NEW YORK—All too often, people find themselves trapped in a situation far smaller than the scope of their dreams, a situation they are desperate to alter, both for themselves and for others. The most recent Broadway revival of Tennessee Williams’s “The Glass Menagerie”—its seventh—shines a brilliant light on this situation, at the Belasco Theater.
The story takes place in a St. Louis apartment in the 1930s. It is home to Tom Wingfield (Joe Mantello), a wannabe writer who works in a shoe warehouse; his domineering mother, Amanda (Sally Field), a former Southern belle who, to hear her tell it, once had dozens of eager suitors; and his sister, Laura (Madison Ferris), a young woman afflicted both by a physical condition and a crippling shyness. The latter condition exacerbates Laura’s already overpowering self-consciousness to such a degree that she prefers her collection of little glass animals to human interaction.
Amanda, who is nothing if not a realist, desperately fears for her daughter’s future. Her speech to Laura about what happens to those who don’t find security, either through marriage or a career, and are thus left to the fates of an unforgiving society, is quite powerful. The words reflect Amanda’s own fears of growing old alone.
Tom already has one foot out the door, as he’s afflicted with his absent father’s love of wandering and wants to escape from a mother he can never seem to please. Tom and Amanda’s relationship turned combative years ago. Their only common ground is Laura and their need to find someone who can care for her after they are gone.
The potential solution to their problem is Jim O’Connor (Finn Wittrock), Tom’s friend at the warehouse. He’s invited over for dinner in the hopes that he and Laura will hit it off.
Jim, as it turns out, is another person trying to better his situation. While he initially accepts the dinner invitation on a lark, he soon begins to bond with Laura. As he encourages her to come out of her shell, we learn more about his plans for the future.
“The Glass Menagerie” is a play about memory and how it can hold you in its grip, seemingly forever. Memory is the term used both by the author and Tom, who also serves as the show’s narrator. He looks back on the events of the play from some point in the future, while also taking part in them as they play out.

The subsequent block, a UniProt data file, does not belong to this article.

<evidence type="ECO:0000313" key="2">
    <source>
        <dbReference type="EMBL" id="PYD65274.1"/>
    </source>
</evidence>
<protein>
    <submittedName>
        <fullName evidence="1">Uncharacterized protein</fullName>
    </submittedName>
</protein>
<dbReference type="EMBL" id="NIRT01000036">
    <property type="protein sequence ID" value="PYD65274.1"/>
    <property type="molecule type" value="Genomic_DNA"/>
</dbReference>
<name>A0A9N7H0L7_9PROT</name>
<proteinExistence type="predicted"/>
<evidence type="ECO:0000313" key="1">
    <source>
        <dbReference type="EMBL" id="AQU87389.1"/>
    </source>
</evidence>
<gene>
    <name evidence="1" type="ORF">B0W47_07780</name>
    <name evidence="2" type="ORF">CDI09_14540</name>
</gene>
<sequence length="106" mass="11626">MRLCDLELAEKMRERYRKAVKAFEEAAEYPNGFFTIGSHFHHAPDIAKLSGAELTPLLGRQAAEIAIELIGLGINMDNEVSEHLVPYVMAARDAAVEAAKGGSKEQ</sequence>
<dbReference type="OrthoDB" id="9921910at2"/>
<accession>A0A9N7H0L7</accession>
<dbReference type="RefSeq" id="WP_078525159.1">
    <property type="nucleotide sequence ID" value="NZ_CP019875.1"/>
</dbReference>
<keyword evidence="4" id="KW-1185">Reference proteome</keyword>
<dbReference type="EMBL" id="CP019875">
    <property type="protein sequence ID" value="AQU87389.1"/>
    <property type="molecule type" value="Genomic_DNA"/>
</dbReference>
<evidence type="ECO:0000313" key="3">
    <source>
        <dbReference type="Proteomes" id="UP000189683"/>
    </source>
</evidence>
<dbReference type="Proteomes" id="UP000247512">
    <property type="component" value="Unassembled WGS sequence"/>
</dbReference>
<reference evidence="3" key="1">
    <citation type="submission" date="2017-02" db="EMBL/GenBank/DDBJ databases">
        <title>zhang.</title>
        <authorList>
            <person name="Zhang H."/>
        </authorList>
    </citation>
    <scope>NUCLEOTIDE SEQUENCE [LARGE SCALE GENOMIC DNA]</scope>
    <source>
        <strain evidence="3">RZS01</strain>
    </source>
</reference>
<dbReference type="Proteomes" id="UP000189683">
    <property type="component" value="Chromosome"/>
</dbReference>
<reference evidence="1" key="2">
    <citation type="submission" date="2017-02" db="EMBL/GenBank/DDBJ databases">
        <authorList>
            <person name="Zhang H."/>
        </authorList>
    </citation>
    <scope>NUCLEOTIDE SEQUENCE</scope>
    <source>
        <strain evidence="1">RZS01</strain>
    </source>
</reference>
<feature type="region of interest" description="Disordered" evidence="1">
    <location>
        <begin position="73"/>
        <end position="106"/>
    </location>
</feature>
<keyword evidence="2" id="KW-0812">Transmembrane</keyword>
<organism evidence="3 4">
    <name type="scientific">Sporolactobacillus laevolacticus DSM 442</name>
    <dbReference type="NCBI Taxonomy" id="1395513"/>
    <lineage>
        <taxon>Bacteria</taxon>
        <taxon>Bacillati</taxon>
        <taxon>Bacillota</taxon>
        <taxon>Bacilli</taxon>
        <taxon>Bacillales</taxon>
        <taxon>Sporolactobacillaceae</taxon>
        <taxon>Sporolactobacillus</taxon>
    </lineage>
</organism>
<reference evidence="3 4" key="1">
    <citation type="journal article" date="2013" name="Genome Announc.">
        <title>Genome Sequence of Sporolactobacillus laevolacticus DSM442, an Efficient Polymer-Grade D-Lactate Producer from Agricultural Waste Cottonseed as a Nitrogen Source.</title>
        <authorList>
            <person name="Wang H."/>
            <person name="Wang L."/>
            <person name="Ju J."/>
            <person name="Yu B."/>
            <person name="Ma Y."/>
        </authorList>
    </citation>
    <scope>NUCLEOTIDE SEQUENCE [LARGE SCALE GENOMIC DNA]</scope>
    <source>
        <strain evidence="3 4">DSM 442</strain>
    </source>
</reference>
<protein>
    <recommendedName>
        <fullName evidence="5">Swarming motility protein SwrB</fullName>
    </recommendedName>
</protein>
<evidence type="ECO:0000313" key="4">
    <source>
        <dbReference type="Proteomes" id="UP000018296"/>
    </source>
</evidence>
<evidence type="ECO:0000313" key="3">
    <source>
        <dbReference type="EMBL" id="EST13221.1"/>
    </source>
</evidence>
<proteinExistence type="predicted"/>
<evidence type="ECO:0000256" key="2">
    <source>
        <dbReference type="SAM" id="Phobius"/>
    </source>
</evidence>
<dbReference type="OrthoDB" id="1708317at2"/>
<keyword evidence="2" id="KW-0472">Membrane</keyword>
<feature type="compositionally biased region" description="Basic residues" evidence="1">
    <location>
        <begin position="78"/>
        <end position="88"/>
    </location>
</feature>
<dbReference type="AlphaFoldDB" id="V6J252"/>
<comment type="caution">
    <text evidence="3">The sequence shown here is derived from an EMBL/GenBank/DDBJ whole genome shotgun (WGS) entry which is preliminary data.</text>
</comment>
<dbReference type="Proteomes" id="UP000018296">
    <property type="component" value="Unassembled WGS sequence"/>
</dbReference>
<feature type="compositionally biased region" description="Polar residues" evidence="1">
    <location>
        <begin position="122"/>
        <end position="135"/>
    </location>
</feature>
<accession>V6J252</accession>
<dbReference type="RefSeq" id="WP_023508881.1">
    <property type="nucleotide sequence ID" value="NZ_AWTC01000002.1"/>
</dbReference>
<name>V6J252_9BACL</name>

Mantello, at age 54, is an interesting choice for Tom, a role usually played by much younger actors. Yet his age adds an extra layer of poignancy as it slowly becomes apparent that, even after so much time has passed, he’s is still haunted by these events.
Interestingly, actor Eddie Dowling, who played Tom in the original Broadway production, was 55 years old at the time.
Also inspiring is the casting of a physically disabled actress in the role of Laura. Ferris performs a good part of the show in a wheelchair. However, as the play progresses, it becomes clear the only thing keeping Laura from moving forward is her terrible shyness, which proves far more disabling than any physical condition.
Director Sam Gold gives the show an even fresher interpretation thanks to his brilliant directorial choices. He strips away most of the trappings that are usually associated with the work. Gone are such things as an apartment filled with objects close to 20 years old and an atmosphere of faded charm.
Instead, we are treated to a bare table, harsh lighting (at least in the beginning) and props the cast takes from a row of shelves located stage left, when needed. The very able company allows the words of the text, alternatively harsh and lyrical, to come through full force—and the result is nothing short of electrifying.
This is especially true with Field’s performance. She takes a role that has been played by so many accomplished actresses and makes it totally her own. Her only prop is an old, faded dress. The character has kept it for years, and it reveals the anguish and emptiness she feels in her life as she clings to a vision of the person she used to be and a lifestyle she used to enjoy.
Also quite effective is Adam Silverman’s lighting design. It goes from harsh to muted to a wonderful candlelight moment, that makes one think something magical may happen.
Poignant and haunting, this production of “The Glass Menagerie” boils the play down to its bare essentials and shows exactly why the work has more than stood the test of time.
‘The Glass Menagerie’
111 W. 44th St.
Tickets: 212-239-6200 or Telecharge.com
Running Time: 2 hours, 5 minutes, (no intermission)
Closes: July 2
Judd Hollander is a reviewer for Stagebuzz.com and a member of the Drama Desk and the Outer Critics Circle.